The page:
Feb 18 - 24, 2008

LAHORE: H5N1, the infective agent for the widely discussed disease, avian influenza (AI), has not attained the ability of easy human-to-human transmission which is clearly evident from the confirmation of bird flu in only one human being in the population of over 160 million in Pakistan during the last five years of vigilant surveillance. It is being feared that the virus if mutates, it can attain the ability of the inter-species transfer.

These views were expressed by Chairman Pakistan Medical Society, Dr Masood Akhtar Sheikh while talking to PAGE. Dr Masood said that bird flu is an avian specific influenza virus and is present in the wild water fowls, ducks and wild crows for many centuries in a silent form. These, being the carriers, may harbor the virus without any evidence of the symptomatic disease. "The disease may be shown in the poultry flocks in which the severe form of the disease becomes symptomatic, may result in the death of the birds in a short span of time. It was being claimed that the birds were the dead ends for the virus and this virus was genetically different from the human influenza virus. Though there are a few similarities between human influenza virus and the avian influenza virus,"" he said adding that they are prevalent in their respective species and are relatively less harmful for their own.

"Mutation is a natural process and takes place in many microbial over centuries. This could have happened in many other species as well. It has, therefore, been presumed that H5N1 could also mutate in a process through which the virus is trying to locate another host for its survival but, it may take a few decades,"" he said.

Masood said: "It is also feared that this H5N1 virus is in a process of mutation and, if substantially mutated, it may acquire the ability of easy inter-species transfer. The fear has further been strengthened by assuming that it may also result in an increase in human to human transmission."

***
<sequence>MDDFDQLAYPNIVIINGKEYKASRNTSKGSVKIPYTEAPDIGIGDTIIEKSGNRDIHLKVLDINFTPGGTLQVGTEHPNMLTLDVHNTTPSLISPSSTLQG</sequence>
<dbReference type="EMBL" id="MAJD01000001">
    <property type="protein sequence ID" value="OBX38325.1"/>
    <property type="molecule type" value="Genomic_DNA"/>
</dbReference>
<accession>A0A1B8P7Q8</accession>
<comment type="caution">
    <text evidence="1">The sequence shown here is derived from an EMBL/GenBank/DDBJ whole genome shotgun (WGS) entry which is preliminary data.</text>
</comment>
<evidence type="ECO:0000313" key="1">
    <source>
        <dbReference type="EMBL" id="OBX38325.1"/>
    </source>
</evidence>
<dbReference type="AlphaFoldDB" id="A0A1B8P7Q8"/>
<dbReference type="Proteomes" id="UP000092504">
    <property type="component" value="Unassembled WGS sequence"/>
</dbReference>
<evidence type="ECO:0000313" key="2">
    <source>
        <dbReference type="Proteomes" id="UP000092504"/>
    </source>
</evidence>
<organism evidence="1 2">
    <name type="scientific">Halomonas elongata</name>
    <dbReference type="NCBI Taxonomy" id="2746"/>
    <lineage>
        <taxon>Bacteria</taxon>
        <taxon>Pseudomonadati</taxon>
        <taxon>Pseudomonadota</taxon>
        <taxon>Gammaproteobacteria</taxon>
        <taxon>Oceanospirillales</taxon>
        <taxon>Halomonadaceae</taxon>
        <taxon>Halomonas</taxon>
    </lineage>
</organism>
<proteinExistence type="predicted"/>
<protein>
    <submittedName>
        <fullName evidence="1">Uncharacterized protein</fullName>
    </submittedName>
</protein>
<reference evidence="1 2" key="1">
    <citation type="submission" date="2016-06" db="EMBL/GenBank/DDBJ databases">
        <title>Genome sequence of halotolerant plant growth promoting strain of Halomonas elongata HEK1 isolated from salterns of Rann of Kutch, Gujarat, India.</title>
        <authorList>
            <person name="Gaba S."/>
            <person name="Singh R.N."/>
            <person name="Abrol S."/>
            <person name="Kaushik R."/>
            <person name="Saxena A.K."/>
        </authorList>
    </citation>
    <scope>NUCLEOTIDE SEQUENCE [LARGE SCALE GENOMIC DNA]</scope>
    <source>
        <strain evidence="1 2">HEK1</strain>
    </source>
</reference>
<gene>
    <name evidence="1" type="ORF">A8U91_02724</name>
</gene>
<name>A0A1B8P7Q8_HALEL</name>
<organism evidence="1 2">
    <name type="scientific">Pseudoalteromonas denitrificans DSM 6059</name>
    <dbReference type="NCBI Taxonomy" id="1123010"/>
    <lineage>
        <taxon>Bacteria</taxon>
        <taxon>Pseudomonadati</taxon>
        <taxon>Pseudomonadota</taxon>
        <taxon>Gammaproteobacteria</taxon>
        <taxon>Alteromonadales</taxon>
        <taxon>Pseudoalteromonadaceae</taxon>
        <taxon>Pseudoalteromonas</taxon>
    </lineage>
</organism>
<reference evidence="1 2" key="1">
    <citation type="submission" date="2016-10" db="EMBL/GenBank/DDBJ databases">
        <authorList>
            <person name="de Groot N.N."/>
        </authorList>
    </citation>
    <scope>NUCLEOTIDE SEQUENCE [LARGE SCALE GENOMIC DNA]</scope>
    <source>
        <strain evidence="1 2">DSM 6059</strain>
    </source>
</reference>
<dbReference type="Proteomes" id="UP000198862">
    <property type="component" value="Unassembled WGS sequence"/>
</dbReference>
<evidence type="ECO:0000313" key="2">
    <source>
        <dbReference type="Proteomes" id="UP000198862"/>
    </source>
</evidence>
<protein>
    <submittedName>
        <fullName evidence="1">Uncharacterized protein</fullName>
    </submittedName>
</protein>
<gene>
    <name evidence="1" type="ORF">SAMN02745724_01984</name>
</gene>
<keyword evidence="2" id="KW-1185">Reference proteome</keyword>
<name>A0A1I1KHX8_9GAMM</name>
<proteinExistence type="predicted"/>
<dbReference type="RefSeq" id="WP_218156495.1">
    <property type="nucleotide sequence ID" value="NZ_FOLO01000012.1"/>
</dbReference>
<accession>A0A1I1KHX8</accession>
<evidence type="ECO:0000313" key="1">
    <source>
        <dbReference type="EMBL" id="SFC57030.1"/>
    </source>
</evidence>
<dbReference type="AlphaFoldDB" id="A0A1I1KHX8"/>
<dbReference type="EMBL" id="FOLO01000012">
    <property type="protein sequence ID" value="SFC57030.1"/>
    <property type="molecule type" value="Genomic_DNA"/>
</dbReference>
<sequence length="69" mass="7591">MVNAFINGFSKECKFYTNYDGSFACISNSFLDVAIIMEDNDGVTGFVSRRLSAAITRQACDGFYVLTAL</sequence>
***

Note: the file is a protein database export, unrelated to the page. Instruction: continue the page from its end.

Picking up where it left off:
He said that it is further presumed that the exchange of genetic material, between the H5N1, and other human influenza virus, may result in genetically different virus, that may attain the ability of easy human-to-human transmission but at the cost of its virulence to the level of human influenza virus which is virtually harmless to the human beings with almost no mortality due to the resultant hybrid form the new AI virus. This feared mutation will be beneficial in long terms, he added.

Dr Masood added that H5N1 though contagious for the birds, it is very difficult to have the inter-species transfer which has been shown by any one human case of bird flu in the workers who are in thousands associated with the over 25,000 poultry farms and thousands of retailers in this industry, showing a rate that is not even measurable.

The fried eggs, French toasts, chicken "shami" and chicken "kababs", made by properly cooked chicken and eggs are incapable of causing H5N1 infection in human beings. People should avoid using raw eggs, taking raw eggs mixed with milk or applying in raw eggs to the scalp for the nourishment of their hair, if obtained from the bird flu affected poultry, he added.

Talking about the risk, Dr Sheikh said: out of 160 million people, only those associated with the poultry farms, retailers, feed production, are at risk, if they are not taking proper bio-protective measures like using gowns, gloves or goggles and proper boots while working in bird flu-affected farms.